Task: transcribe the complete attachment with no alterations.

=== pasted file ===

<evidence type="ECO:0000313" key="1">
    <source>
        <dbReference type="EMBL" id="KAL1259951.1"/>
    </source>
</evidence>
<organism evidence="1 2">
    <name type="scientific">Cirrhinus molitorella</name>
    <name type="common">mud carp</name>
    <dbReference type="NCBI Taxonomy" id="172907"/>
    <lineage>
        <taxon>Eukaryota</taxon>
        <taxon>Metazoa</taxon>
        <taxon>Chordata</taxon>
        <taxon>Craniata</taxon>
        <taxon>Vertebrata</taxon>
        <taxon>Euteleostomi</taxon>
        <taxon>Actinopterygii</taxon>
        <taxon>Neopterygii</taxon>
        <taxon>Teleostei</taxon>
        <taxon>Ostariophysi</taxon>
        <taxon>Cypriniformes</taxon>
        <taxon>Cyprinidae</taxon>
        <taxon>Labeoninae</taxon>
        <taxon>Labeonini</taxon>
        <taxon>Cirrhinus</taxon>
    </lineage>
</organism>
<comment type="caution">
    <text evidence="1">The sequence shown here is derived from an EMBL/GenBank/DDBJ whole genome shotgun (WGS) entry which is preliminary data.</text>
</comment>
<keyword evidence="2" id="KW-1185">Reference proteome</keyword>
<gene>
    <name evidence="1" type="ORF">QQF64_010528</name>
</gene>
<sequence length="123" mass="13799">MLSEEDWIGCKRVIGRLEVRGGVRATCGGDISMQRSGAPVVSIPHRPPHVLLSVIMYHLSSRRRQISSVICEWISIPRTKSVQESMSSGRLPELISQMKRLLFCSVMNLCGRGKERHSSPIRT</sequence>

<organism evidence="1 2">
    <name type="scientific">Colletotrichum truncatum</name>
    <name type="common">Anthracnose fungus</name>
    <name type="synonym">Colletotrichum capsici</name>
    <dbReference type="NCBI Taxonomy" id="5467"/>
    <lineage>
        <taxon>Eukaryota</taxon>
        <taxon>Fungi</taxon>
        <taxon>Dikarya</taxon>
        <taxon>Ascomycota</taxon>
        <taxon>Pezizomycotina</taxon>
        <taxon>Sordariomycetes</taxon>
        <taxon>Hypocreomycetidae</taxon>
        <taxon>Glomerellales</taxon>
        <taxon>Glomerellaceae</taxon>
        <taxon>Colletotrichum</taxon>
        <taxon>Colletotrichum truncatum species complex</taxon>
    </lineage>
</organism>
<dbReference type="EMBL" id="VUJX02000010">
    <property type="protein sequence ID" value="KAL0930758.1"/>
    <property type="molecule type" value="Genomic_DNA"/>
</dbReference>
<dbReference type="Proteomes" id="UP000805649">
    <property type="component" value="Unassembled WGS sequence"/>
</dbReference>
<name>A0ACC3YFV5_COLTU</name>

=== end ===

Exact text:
<evidence type="ECO:0000313" key="1">
    <source>
        <dbReference type="EMBL" id="KAL1259951.1"/>
    </source>
</evidence>
<organism evidence="1 2">
    <name type="scientific">Cirrhinus molitorella</name>
    <name type="common">mud carp</name>
    <dbReference type="NCBI Taxonomy" id="172907"/>
    <lineage>
        <taxon>Eukaryota</taxon>
        <taxon>Metazoa</taxon>
        <taxon>Chordata</taxon>
        <taxon>Craniata</taxon>
        <taxon>Vertebrata</taxon>
        <taxon>Euteleostomi</taxon>
        <taxon>Actinopterygii</taxon>
        <taxon>Neopterygii</taxon>
        <taxon>Teleostei</taxon>
        <taxon>Ostariophysi</taxon>
        <taxon>Cypriniformes</taxon>
        <taxon>Cyprinidae</taxon>
        <taxon>Labeoninae</taxon>
        <taxon>Labeonini</taxon>
        <taxon>Cirrhinus</taxon>
    </lineage>
</organism>
<comment type="caution">
    <text evidence="1">The sequence shown here is derived from an EMBL/GenBank/DDBJ whole genome shotgun (WGS) entry which is preliminary data.</text>
</comment>
<keyword evidence="2" id="KW-1185">Reference proteome</keyword>
<gene>
    <name evidence="1" type="ORF">QQF64_010528</name>
</gene>
<sequence length="123" mass="13799">MLSEEDWIGCKRVIGRLEVRGGVRATCGGDISMQRSGAPVVSIPHRPPHVLLSVIMYHLSSRRRQISSVICEWISIPRTKSVQESMSSGRLPELISQMKRLLFCSVMNLCGRGKERHSSPIRT</sequence>

<organism evidence="1 2">
    <name type="scientific">Colletotrichum truncatum</name>
    <name type="common">Anthracnose fungus</name>
    <name type="synonym">Colletotrichum capsici</name>
    <dbReference type="NCBI Taxonomy" id="5467"/>
    <lineage>
        <taxon>Eukaryota</taxon>
        <taxon>Fungi</taxon>
        <taxon>Dikarya</taxon>
        <taxon>Ascomycota</taxon>
        <taxon>Pezizomycotina</taxon>
        <taxon>Sordariomycetes</taxon>
        <taxon>Hypocreomycetidae</taxon>
        <taxon>Glomerellales</taxon>
        <taxon>Glomerellaceae</taxon>
        <taxon>Colletotrichum</taxon>
        <taxon>Colletotrichum truncatum species complex</taxon>
    </lineage>
</organism>
<dbReference type="EMBL" id="VUJX02000010">
    <property type="protein sequence ID" value="KAL0930758.1"/>
    <property type="molecule type" value="Genomic_DNA"/>
</dbReference>
<dbReference type="Proteomes" id="UP000805649">
    <property type="component" value="Unassembled WGS sequence"/>
</dbReference>
<name>A0ACC3YFV5_COLTU</name>